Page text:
My family was already there in the waiting room. When I'd gone in for my last lumpectomy, I'd had time to sit with them and settle in for a few moments. This time, I was taken in immediately. I changed into my gown, brushed my teeth as required before surgery to minimize risk for infections, and tried to pee into a cup. I was way too nervous to do so, way too nervous to have drank any water and after all that crying, I was way too dry. Vitals were taken, forms were signed and more tears were shed. I kept waiting and asking for my family to be let into this area because I couldn't handle being alone. My parents came in first, they kissed me and reassured me that everything would turn out fine. Then my sister and Alex came to spend those last few moments with me.

Except I couldn't pee. And they couldn't operate on me until they knew for sure that I wasn't pregnant. (I wasn't pregnant.) So they had to rush blood samples to a lab and wait 20 minutes for the results to come back. I don't know if it was better or worse to have that extra waiting time. On hand, I calmed down a bit as my sister and boyfriend joked around, but I also wanted to get it over with; if they'd told me to go home, I might have never returned. Luckily for them, the test came back negative and it was time for the show to go on.

I kissed them both goodbye and when I started panicking, Alex held my face in his hands so that I could really look at him as he told me that I would be alright. A mixture of no's and mhhmm's was all I could muster between shaking my head and wanting to be brave. I was pleading at him with all my silent might to please take me away. I didn't want to walk down that hallway a third time, I didn't want to lie down on that scary table as the surgeons swarmed around me, I didn't want them to console me or dab at my temples as the tears dripped into my ears, I didn't want them to cut into me. In my past surgeries I might have stifled the sobs so as to not embarrass myself in front of these doctors, but this time I didn't care—I didn't want to hold back how scared I was.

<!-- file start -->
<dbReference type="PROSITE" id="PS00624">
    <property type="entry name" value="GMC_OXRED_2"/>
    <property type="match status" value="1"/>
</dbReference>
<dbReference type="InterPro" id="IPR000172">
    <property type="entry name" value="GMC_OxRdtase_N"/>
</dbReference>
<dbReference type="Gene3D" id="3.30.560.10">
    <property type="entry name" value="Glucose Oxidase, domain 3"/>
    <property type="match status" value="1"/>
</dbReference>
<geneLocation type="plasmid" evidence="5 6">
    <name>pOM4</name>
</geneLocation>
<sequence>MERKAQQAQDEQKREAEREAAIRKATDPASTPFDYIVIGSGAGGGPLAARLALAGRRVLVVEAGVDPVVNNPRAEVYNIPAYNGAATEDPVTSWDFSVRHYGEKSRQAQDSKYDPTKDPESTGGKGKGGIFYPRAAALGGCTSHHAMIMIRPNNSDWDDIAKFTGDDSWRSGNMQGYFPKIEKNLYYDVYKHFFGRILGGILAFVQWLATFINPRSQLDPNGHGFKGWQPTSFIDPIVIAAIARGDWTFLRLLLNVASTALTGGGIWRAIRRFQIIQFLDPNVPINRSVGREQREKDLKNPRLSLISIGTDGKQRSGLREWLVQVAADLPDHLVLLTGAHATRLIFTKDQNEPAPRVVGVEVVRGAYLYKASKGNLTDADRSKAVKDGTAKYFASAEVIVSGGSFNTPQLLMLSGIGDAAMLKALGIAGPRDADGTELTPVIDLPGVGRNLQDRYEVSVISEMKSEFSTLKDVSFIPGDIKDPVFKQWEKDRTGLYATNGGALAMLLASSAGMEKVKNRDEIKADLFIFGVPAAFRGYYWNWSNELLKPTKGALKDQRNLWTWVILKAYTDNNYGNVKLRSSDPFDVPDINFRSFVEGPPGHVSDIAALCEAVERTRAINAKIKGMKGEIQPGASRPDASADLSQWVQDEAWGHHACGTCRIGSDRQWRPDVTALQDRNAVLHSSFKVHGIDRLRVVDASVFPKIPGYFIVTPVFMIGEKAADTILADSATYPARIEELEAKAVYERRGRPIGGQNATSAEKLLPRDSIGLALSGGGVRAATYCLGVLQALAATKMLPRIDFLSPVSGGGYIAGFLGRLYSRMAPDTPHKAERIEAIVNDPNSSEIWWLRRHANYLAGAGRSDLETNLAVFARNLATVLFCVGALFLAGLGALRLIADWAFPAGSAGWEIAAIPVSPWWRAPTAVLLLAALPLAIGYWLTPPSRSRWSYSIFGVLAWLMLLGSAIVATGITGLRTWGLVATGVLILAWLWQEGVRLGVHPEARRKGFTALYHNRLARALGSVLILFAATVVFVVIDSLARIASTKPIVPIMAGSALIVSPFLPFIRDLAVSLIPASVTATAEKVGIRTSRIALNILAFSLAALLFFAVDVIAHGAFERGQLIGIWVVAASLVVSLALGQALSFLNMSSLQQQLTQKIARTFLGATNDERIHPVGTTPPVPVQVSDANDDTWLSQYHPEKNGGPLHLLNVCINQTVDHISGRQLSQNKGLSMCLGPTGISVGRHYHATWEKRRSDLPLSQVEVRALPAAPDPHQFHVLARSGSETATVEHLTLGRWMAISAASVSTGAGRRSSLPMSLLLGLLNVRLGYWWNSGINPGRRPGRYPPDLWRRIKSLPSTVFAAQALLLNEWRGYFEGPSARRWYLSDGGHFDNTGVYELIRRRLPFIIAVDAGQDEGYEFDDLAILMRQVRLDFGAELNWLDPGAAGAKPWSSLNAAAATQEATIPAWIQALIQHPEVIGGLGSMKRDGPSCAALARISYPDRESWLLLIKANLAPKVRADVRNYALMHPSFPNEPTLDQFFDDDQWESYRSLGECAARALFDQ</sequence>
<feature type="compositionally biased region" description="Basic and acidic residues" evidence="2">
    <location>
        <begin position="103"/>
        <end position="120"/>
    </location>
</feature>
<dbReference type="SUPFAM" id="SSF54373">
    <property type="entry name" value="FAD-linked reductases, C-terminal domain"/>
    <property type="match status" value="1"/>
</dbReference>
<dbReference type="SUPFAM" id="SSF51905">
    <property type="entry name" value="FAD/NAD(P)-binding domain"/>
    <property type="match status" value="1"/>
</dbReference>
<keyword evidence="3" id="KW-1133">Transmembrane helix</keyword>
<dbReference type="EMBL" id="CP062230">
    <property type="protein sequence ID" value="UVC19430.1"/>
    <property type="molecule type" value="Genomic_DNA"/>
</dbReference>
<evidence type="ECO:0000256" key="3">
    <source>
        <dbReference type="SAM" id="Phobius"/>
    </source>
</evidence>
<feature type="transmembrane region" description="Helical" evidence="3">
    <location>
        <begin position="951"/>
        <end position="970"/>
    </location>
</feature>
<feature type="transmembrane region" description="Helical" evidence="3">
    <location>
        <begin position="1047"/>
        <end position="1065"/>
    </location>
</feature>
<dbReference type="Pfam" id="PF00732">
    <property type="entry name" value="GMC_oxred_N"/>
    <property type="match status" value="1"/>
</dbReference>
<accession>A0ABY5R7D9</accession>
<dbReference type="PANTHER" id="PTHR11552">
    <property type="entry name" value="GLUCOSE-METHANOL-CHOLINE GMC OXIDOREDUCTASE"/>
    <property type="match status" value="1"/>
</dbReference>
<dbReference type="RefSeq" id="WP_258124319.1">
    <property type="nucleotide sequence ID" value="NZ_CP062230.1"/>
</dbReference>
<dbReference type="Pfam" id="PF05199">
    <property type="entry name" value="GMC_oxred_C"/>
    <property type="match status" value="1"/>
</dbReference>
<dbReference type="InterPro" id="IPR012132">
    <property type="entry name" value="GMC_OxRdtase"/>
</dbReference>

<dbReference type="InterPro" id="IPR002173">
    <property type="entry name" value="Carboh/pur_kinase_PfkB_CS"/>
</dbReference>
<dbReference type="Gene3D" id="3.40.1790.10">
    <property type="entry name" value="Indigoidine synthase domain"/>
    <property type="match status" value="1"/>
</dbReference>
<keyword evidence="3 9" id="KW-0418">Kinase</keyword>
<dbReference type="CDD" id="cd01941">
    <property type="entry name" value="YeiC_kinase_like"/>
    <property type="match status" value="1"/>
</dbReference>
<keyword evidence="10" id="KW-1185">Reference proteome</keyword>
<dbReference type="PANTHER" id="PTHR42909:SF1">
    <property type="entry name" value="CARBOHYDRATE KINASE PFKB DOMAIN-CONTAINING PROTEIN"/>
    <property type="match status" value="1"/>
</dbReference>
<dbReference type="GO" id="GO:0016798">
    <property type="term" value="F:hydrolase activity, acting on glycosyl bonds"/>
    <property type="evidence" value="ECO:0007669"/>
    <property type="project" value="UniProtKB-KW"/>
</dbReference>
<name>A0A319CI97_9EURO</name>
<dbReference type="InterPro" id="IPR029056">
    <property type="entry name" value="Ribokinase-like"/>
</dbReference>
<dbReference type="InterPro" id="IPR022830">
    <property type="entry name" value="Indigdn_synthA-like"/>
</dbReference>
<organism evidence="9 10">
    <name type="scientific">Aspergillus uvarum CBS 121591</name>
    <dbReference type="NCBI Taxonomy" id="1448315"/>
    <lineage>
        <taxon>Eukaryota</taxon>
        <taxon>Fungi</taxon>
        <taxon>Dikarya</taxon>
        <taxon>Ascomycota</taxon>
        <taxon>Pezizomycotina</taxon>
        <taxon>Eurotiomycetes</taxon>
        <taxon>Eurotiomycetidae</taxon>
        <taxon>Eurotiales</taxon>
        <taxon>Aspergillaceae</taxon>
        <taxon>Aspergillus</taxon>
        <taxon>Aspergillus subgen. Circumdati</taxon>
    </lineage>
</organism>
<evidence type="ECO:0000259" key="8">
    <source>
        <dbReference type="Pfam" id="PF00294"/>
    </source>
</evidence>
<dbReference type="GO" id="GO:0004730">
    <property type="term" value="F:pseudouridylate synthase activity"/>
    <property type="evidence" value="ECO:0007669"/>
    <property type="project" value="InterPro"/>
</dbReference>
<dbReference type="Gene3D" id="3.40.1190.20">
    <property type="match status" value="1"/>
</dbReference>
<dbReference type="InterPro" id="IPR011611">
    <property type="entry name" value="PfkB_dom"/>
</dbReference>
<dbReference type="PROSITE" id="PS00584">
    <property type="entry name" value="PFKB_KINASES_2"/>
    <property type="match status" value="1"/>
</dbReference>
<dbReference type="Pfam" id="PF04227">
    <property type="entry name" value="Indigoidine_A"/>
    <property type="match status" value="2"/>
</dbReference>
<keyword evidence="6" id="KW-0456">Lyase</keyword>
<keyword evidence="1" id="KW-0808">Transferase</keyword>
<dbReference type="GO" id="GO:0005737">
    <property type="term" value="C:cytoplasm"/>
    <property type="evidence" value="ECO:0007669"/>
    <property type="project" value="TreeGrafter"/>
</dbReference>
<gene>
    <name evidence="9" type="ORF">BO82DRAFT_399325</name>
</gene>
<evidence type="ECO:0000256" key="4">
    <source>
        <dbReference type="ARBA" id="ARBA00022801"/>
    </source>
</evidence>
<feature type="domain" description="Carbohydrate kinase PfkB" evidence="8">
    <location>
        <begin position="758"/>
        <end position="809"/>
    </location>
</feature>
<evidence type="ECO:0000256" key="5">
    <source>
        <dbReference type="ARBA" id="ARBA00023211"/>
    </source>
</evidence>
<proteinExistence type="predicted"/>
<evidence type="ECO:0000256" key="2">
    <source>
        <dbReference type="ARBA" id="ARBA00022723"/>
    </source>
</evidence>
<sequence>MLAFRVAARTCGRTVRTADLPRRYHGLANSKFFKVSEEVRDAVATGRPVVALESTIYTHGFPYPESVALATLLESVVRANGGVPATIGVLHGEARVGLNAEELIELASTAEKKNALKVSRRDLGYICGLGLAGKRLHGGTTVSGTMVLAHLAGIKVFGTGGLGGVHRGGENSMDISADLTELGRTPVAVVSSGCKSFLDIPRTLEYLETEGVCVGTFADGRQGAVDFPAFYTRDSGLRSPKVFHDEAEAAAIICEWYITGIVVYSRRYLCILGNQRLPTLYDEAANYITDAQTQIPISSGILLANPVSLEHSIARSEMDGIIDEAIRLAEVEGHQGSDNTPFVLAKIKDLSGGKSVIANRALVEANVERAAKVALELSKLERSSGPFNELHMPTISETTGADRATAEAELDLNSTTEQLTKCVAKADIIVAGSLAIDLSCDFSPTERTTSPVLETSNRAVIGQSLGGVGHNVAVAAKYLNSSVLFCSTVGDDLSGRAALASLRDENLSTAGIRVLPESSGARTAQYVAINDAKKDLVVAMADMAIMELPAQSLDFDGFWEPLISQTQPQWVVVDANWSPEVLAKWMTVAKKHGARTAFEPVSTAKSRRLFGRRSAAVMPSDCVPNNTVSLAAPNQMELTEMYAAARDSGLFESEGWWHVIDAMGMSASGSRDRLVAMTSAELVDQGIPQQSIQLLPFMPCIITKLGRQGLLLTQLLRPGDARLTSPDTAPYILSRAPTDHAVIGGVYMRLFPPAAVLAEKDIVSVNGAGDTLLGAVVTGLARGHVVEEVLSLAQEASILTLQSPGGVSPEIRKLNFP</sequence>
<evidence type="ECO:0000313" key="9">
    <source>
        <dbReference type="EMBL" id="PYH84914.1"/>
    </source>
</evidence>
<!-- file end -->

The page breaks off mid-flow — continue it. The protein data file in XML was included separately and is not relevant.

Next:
But five minutes later, I couldn't care about anything anymore. It happened and I was asleep.


Wednesday, July 12, 2017

{Travel} An Eco-Friendly Trip to Miami

Miami isn’t just a bachelorette party hot spot where you can hit the beach all day and dance all night. It’s also a city with a rich ecosystem that provides a chance to reconnect with nature. Here’s how to how to make the most out of a green trip to Miami and come back fresh and renewed.

Where to Stay

To crank up the luxury level several notches, check in at the Epic Hotel located right where the Miami River meets Biscayne Bay. You’ll have a room with a stunning view of downtown Miami, full service marina at your disposal, spa and fitness center and outdoor swimming pools located on the 16th floor deck. The hotel brand features environmentally responsible initiatives, including the use of eco-friendly cleaning supplies and toiletries, low-flow faucets, showers and toilets and in-room recycling bins among other measures. Its restaurant’s name, Area 31, refers to the ecologically sound fishing region where much of the Mediterranean menu’s seafood is caught.